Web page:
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Updated 08/13/2006

Honduras News in Review—August 14, 2006

1. Teachers protest in Tegucigalpa and walk away with victory

2. Campesinos take over farm in land dispute

3. Catholic leaders call off protests after Zelaya suspends mining permits

4. Police arrest two in illegal logging of wildlife refuge

5. Human Rights Commission denounces telecommunications project for environmental violations

6. Churches may soon take over youth rehabilitation in Honduras

7. Congress seeks reforms to Children’s Law

8. Leadership school for ethnic minorities opens in Honduras

1. Teachers protest in Tegucigalpa and walk away with victory

Tens of thousands of teachers from across Honduras blocked highways and protested in the streets of Tegucigalpa from Aug. 1 to Aug. 10. According to organizers, 40,000 teachers attended the protests to demand an increase in salary. At one point during the first week, President Manuel Zelaya said he would send a bill to Congress that would penalize protestors who blocked traffic, but he later backed away from that threat. The teachers agreed to reenter dialogue with the government, but protestors remained in the streets until a final agreement was reached on the evening of Aug. 10. The teachers walked away with most of their demands, including a contentious 24.02 lempira ($1.26) per hour salary increase over the next three years. The increase, which varies according to qualifications, will bring average teacher’s salaries to 57.46 lempiras ($3.01) per hour. Zelaya claimed that international donations would cover most the increases. The protests were largely peaceful with the notable exception of an Aug. 9 confrontation that left an estimated 30 people, including teachers, police and soldiers, wounded. The protestors tried to break a police blockade near the airport by throwing rocks, and police responded with tear gas. [El Heraldo, 7/31/06; EFE News, 8/2/06; EFE News, 8/5/06; Hondudiario, 8/9/06; El Heraldo, 8/11/06]

2. Campesinos take over farm in land dispute

A group of 400 rural farmers have taken over an African palm farm near La Ceiba owned by the company Atlantic Exporter. The campesinos took over on Aug. 9 and have been harvesting fruit. The takeover is part of a movement to pressure the government to return 35,000 hectares of land to around 2,500 rural farmers. The land was sold to companies 12 years ago under an agriculture modernization reform. The campesinos are also demanding that the government investigate the deaths of several leaders who have been killed. The most recent unresolved murder is that of Juan Ernesto López Mejía, who was killed on Jan. 20. [La Prensa, 8/11/06]

3. Catholic leaders call off protests after Zelaya suspends mining permits

Catholic leaders and environmentalists have called off planned protests after President Manuel Zelaya promised to suspend permits for open-pit mining until an agreement between the government and protestors has been reached. The two parties agreed to meet at the Presidential House on Aug. 24 in order to reach agreements regarding reforms to the Mining Law and the construction of the El Tigre hydroelectric plant. [El Heraldo, 8/2/06; La Prensa, 8/3/06]

4. Police arrest two in illegal logging of wildlife refuge

Forest inspectors in Honduras announced that 62 hectares of the wildlife refuge Cuero y Salado near La Ceiba were illegally logged. Two men were arrested following an investigation. Legal and illegal deforestation in recent decades has caused the extinction or endangerment of several species of animals, including turtles, birds, and manatees. The refuge was declared a protected area in 1986. Investigators say that the refuge will now be under permanent surveillance by security forces. [La Presna, 8/7/06]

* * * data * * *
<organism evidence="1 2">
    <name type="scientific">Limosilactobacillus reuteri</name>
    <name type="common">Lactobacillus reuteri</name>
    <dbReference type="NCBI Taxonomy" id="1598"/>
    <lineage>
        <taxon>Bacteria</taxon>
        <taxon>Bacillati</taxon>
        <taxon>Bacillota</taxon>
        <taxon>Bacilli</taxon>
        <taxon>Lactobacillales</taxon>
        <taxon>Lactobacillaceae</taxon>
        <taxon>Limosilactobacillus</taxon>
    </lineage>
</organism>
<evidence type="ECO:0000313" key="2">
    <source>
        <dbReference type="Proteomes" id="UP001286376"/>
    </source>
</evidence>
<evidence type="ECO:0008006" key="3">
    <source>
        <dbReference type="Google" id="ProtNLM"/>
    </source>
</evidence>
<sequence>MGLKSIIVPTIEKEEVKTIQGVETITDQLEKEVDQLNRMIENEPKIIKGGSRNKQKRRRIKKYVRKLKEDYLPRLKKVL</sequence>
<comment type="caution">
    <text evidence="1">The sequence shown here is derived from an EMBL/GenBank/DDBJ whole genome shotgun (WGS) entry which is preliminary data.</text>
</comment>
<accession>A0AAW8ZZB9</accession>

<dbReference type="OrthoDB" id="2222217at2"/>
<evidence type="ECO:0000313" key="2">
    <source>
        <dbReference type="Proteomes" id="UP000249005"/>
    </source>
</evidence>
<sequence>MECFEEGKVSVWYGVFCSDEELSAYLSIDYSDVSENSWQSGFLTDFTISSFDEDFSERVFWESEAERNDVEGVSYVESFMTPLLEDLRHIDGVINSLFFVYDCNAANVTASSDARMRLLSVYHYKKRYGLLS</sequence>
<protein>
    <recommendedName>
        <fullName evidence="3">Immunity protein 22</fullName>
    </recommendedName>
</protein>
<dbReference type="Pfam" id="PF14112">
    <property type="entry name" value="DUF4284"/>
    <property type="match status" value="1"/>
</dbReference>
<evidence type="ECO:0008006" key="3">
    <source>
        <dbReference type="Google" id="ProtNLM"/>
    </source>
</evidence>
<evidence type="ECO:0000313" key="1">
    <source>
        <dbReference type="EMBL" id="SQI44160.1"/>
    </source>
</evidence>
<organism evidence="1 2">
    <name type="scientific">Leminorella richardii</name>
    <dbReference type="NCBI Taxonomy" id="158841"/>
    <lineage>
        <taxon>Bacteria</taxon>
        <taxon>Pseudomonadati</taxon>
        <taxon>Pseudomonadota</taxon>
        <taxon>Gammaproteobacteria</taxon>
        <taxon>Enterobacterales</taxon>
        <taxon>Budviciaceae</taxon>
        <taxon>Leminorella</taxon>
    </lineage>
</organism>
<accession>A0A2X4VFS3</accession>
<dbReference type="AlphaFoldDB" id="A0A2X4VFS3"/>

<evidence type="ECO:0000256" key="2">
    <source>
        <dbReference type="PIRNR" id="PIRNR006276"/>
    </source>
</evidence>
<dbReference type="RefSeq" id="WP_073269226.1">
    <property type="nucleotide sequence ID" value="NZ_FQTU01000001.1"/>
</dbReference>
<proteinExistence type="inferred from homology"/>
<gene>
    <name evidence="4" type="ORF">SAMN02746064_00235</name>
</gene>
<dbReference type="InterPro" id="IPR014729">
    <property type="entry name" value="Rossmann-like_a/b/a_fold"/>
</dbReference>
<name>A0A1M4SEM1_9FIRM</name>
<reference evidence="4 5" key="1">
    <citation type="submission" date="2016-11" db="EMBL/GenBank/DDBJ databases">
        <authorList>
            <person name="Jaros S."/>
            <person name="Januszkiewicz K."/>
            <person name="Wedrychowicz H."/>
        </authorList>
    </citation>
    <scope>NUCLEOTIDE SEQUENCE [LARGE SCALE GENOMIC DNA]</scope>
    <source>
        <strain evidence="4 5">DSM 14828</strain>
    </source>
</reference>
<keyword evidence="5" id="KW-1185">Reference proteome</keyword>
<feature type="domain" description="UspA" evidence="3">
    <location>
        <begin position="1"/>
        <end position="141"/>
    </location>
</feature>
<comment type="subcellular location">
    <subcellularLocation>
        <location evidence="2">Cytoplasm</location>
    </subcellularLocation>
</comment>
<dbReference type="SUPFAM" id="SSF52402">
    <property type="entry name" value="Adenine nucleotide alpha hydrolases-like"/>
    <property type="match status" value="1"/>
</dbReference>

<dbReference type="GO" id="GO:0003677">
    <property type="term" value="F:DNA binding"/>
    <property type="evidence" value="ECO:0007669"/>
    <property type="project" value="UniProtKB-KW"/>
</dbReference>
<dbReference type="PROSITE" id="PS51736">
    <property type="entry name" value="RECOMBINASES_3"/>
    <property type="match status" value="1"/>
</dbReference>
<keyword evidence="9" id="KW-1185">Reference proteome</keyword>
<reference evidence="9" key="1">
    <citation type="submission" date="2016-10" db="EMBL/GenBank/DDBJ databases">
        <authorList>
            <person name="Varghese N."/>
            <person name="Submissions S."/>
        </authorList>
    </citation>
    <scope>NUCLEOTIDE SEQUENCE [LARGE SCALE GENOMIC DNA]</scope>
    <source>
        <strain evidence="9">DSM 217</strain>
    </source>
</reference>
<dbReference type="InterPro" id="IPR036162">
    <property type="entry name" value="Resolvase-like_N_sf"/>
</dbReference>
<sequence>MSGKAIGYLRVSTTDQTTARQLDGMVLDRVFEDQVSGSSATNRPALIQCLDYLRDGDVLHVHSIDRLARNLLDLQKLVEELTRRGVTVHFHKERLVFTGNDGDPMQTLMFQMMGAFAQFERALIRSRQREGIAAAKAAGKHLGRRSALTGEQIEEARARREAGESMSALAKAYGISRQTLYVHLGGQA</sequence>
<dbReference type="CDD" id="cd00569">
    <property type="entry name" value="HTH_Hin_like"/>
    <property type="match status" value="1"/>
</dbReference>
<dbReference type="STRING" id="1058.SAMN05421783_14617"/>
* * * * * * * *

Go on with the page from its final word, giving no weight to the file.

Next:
5. Human Rights Commission denounces telecommunications project for environmental violations

The Honduran National Commission on Human Rights has condemned the Honduran Telecommunications Agency (Hondutel) for illegally logging a protected area in the department of Lempira. The area was cleared for the installation of a telephone antenna. According to an investigation by the Commission, Hondutel violated several laws and regulations regarding the protected zone. The Commission also charged the local mayor with abuse of authority for authorizing the installation project. [El Heraldo, 7/31/06]

6. Churches may soon take over youth rehabilitation in Honduras

The Honduran Congress is considering a draft bill that would shift control of youth rehabilitation centers from the government’s National Institute of Children and Family (Ihnfa) to catholic or evangelical churches. Ihnfa would retain a supervisory role but would no longer administrate youth rehabilitation centers, which have been criticized as little more than youth prisons. The change would take place before the end of 2006, and the process has financial support from Unicef, according to members of Congress. [Hondudiario, 8/7/06]

7. Congress seeks reforms to Children’s Law

The Honduran Congress in considering reforms to the Children’s Law that would reduce the age at which a young person is legally considered an adult. The law currently considers anyone below the age of 21 a minor, a standard that critics say has left many violent criminals exempt from punishment. The new reforms would set the legal adult age at 18. [El Heraldo, 8/8/06]

8. Leadership school for ethnic minorities opens in Honduras

The Community Ethnic Development Organization has opened a school in La Ceiba, Honduras, dedicated to enhancing leadership skills among Africa-descended youth living in Central America. Forty young people from Guatemala, Nicaragua and Honduras will begin classes in human rights, cultural history and leadership skills. [La Prensa, 8/1/06]


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